The Corps directs us to its final decision reissuing permit 21. See 72 Fed.Reg. 11,092 (Mar. 12, 2007). There, the Corps responded to objections that the Assessment neglected past-impacts analysis, id. at 11,094-96, by (i) invoking the CEQ Guidance's instruction "that agencies look at the present effects of past actions that
The district court recognized that the Corps "did not provide a detailed explanation for its belief that [past permit 21 activities] would not have a continuing effect," but excused this because the "Corps' path can reasonably be discerned." Ky. Riverkeeper, 800 F.Supp.2d at 868 (citing Motor Vehicle Mfrs. Ass'n of the U.S., Inc. v. State Farm Mut. Auto. Ins. Co., 463 U.S. 29, 43, 103 S.Ct. 2856, 77 L.Ed.2d 443 (1983)). The district court primarily relied on the Corps' final-decision statements, as well as the Corps' assurance that compensatory mitigation would offset past environmental impacts. Id. at 867-69. These justifications do not satisfy the Corps' obligation to include a cumulative-impact analysis where the Assessment completely neglects past impacts from that calculus.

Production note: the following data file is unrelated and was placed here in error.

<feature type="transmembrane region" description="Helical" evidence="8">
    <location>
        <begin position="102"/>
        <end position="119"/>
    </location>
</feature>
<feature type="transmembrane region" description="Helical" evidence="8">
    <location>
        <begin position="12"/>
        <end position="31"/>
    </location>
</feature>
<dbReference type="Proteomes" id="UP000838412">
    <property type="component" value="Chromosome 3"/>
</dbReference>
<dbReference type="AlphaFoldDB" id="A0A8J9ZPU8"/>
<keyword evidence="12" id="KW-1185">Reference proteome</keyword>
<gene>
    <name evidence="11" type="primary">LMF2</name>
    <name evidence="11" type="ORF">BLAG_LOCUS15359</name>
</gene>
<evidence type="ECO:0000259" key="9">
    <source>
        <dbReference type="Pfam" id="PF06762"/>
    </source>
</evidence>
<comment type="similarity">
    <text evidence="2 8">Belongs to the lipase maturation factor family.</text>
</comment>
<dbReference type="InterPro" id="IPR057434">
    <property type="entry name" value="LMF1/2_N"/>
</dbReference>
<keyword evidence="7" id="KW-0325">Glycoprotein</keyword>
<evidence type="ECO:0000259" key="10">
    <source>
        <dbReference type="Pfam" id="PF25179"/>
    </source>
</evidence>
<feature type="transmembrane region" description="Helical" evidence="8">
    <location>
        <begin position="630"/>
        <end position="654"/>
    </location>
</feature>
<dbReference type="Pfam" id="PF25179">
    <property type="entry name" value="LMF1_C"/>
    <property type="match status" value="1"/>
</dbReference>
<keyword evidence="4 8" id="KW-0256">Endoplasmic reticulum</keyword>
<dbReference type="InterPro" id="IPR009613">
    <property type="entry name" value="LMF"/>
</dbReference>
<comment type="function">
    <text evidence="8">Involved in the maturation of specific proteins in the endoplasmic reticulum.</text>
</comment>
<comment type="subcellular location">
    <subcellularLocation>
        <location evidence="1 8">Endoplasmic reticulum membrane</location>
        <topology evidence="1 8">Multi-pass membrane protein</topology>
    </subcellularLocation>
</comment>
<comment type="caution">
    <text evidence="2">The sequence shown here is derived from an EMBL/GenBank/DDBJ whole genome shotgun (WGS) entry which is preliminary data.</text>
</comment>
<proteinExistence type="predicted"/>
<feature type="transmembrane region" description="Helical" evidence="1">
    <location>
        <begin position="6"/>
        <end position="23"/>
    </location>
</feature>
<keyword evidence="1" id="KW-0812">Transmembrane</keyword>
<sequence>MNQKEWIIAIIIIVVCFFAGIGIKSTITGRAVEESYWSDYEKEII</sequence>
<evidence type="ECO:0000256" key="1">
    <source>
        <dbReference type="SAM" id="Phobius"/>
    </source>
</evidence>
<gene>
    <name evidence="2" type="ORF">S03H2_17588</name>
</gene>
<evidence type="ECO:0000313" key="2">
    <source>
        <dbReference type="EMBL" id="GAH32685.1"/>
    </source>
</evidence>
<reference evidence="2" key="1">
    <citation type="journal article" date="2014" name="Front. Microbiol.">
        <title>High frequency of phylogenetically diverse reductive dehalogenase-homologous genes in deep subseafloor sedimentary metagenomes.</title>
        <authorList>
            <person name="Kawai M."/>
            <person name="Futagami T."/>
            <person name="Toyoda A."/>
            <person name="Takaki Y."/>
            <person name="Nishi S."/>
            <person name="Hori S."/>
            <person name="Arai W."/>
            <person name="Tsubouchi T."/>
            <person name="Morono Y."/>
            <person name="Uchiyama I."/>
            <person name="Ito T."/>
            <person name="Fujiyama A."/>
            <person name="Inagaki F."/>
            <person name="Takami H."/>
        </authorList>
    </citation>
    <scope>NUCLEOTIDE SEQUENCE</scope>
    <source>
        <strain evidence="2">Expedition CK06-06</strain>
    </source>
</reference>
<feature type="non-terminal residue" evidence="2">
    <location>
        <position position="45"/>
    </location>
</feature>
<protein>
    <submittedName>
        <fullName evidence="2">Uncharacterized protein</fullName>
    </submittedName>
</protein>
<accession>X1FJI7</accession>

In simultaneously arguing that it did and did not need to consider past impacts (Appellee Br. at 31-32 vs. final-decision statements and Hurst position), and that it did and did not do so (the "baseline" argument vs. the final-decision statements), the Corps stakes no position. This much is clear from the administrative record: the Assessment omitted the present effects of past actions from its cumulative-impact analysis, as required by 40 C.F.R. § 1508.7, and its conclusory final-decision statements do not cure this defect. Though we conduct "limited" NEPA review, Cmtys., Inc., 956 F.2d at 623, we have a duty to set aside the Corps' action when it eschews its NEPA obligation to "adequately consider and disclose the environmental impact of its actions." Balt. Gas & Elec. Co., 462 U.S. at 97-98, 103 S.Ct. 2246. Because the Assessment failed to comply with the NEPA regulations' requirements, we set aside the Corps' reauthorization of permit 21 as arbitrary and capricious. See 5 U.S.C. § 706(2)(A); Motor Vehicle Mfrs. Ass'n, 463 U.S. at 43, 103 S.Ct. 2856 (reviewing agency action to "consider whether the decision was based on a consideration of the relevant factors"); Citizens to Preserve Overton Park v. Volpe, 401 U.S. 402, 416-17, 91 S.Ct. 814, 28 L.Ed.2d 136 (1971) (same).